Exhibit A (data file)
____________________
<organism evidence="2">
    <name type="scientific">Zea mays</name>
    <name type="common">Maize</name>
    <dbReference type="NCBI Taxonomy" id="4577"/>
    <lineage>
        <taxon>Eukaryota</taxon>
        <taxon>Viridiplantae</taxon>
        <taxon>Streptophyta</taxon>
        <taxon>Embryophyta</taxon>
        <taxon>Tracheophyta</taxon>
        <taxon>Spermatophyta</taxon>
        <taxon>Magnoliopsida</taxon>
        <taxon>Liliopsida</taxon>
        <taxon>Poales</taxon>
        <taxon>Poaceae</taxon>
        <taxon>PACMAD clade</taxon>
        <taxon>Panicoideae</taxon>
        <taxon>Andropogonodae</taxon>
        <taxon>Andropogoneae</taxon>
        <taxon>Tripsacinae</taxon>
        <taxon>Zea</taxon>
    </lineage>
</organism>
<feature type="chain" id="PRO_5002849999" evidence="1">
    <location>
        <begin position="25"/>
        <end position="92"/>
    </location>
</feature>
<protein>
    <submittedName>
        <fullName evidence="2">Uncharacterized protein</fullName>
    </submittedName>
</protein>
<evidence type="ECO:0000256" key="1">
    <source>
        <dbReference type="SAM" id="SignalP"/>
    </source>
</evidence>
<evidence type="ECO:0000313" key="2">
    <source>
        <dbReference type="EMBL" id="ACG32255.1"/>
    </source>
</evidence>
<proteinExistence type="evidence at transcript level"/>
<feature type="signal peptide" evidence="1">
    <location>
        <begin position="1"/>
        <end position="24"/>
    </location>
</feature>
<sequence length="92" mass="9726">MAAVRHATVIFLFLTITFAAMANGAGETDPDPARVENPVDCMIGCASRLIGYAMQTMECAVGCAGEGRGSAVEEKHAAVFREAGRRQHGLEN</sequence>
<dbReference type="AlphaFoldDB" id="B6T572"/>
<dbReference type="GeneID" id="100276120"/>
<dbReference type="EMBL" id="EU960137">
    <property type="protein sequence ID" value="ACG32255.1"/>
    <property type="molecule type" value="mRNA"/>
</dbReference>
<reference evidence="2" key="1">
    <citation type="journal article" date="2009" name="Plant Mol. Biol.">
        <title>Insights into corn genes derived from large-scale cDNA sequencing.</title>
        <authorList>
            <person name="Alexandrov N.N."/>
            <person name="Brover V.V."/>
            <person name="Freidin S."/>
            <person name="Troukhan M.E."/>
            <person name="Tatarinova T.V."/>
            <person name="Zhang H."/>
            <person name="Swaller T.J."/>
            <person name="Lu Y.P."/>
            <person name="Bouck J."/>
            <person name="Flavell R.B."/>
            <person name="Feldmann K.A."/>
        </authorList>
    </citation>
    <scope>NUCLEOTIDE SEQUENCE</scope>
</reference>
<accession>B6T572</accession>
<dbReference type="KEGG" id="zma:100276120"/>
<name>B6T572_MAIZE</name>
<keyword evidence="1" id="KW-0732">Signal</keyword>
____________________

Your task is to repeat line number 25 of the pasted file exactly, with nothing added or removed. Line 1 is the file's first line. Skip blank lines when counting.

    <location>